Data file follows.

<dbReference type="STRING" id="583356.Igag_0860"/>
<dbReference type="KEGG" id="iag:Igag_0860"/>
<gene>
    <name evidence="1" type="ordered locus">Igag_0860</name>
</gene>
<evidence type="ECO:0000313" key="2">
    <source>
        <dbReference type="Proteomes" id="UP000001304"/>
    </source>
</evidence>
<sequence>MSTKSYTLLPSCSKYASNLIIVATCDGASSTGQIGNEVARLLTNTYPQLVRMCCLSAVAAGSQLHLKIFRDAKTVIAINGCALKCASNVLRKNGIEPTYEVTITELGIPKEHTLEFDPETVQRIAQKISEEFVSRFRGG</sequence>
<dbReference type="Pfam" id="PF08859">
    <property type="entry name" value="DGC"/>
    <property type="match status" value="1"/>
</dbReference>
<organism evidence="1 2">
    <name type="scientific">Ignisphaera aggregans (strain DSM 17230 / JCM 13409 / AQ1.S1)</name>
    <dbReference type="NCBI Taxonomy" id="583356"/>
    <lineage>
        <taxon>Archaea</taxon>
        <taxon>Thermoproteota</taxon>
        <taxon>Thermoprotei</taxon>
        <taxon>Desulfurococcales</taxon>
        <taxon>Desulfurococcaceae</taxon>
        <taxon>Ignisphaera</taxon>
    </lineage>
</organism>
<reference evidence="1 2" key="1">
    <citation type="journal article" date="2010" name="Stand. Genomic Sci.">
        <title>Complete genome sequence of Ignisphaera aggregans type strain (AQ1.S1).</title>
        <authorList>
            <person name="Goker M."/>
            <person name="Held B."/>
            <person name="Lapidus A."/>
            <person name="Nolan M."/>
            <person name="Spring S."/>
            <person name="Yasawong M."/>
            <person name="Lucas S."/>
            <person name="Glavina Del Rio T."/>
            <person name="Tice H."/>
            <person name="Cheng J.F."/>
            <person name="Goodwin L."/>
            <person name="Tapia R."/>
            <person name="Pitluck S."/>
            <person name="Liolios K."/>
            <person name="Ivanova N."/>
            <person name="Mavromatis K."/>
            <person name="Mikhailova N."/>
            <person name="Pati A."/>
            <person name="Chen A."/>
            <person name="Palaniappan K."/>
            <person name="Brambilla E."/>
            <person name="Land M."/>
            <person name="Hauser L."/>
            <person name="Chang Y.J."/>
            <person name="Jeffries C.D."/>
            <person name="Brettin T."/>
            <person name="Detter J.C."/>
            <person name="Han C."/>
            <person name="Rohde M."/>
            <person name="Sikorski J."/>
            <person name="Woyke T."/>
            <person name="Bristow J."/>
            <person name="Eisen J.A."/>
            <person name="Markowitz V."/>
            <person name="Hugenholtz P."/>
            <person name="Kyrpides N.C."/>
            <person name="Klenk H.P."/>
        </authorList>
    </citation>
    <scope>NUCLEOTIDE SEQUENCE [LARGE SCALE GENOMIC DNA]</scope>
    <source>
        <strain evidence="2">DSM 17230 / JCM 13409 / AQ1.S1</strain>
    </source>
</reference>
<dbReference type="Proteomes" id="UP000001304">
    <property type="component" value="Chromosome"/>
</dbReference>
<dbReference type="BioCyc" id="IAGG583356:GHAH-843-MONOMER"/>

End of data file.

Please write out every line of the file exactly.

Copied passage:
<dbReference type="STRING" id="583356.Igag_0860"/>
<dbReference type="KEGG" id="iag:Igag_0860"/>
<gene>
    <name evidence="1" type="ordered locus">Igag_0860</name>
</gene>
<evidence type="ECO:0000313" key="2">
    <source>
        <dbReference type="Proteomes" id="UP000001304"/>
    </source>
</evidence>
<sequence>MSTKSYTLLPSCSKYASNLIIVATCDGASSTGQIGNEVARLLTNTYPQLVRMCCLSAVAAGSQLHLKIFRDAKTVIAINGCALKCASNVLRKNGIEPTYEVTITELGIPKEHTLEFDPETVQRIAQKISEEFVSRFRGG</sequence>
<dbReference type="Pfam" id="PF08859">
    <property type="entry name" value="DGC"/>
    <property type="match status" value="1"/>
</dbReference>
<organism evidence="1 2">
    <name type="scientific">Ignisphaera aggregans (strain DSM 17230 / JCM 13409 / AQ1.S1)</name>
    <dbReference type="NCBI Taxonomy" id="583356"/>
    <lineage>
        <taxon>Archaea</taxon>
        <taxon>Thermoproteota</taxon>
        <taxon>Thermoprotei</taxon>
        <taxon>Desulfurococcales</taxon>
        <taxon>Desulfurococcaceae</taxon>
        <taxon>Ignisphaera</taxon>
    </lineage>
</organism>
<reference evidence="1 2" key="1">
    <citation type="journal article" date="2010" name="Stand. Genomic Sci.">
        <title>Complete genome sequence of Ignisphaera aggregans type strain (AQ1.S1).</title>
        <authorList>
            <person name="Goker M."/>
            <person name="Held B."/>
            <person name="Lapidus A."/>
            <person name="Nolan M."/>
            <person name="Spring S."/>
            <person name="Yasawong M."/>
            <person name="Lucas S."/>
            <person name="Glavina Del Rio T."/>
            <person name="Tice H."/>
            <person name="Cheng J.F."/>
            <person name="Goodwin L."/>
            <person name="Tapia R."/>
            <person name="Pitluck S."/>
            <person name="Liolios K."/>
            <person name="Ivanova N."/>
            <person name="Mavromatis K."/>
            <person name="Mikhailova N."/>
            <person name="Pati A."/>
            <person name="Chen A."/>
            <person name="Palaniappan K."/>
            <person name="Brambilla E."/>
            <person name="Land M."/>
            <person name="Hauser L."/>
            <person name="Chang Y.J."/>
            <person name="Jeffries C.D."/>
            <person name="Brettin T."/>
            <person name="Detter J.C."/>
            <person name="Han C."/>
            <person name="Rohde M."/>
            <person name="Sikorski J."/>
            <person name="Woyke T."/>
            <person name="Bristow J."/>
            <person name="Eisen J.A."/>
            <person name="Markowitz V."/>
            <person name="Hugenholtz P."/>
            <person name="Kyrpides N.C."/>
            <person name="Klenk H.P."/>
        </authorList>
    </citation>
    <scope>NUCLEOTIDE SEQUENCE [LARGE SCALE GENOMIC DNA]</scope>
    <source>
        <strain evidence="2">DSM 17230 / JCM 13409 / AQ1.S1</strain>
    </source>
</reference>
<dbReference type="Proteomes" id="UP000001304">
    <property type="component" value="Chromosome"/>
</dbReference>
<dbReference type="BioCyc" id="IAGG583356:GHAH-843-MONOMER"/>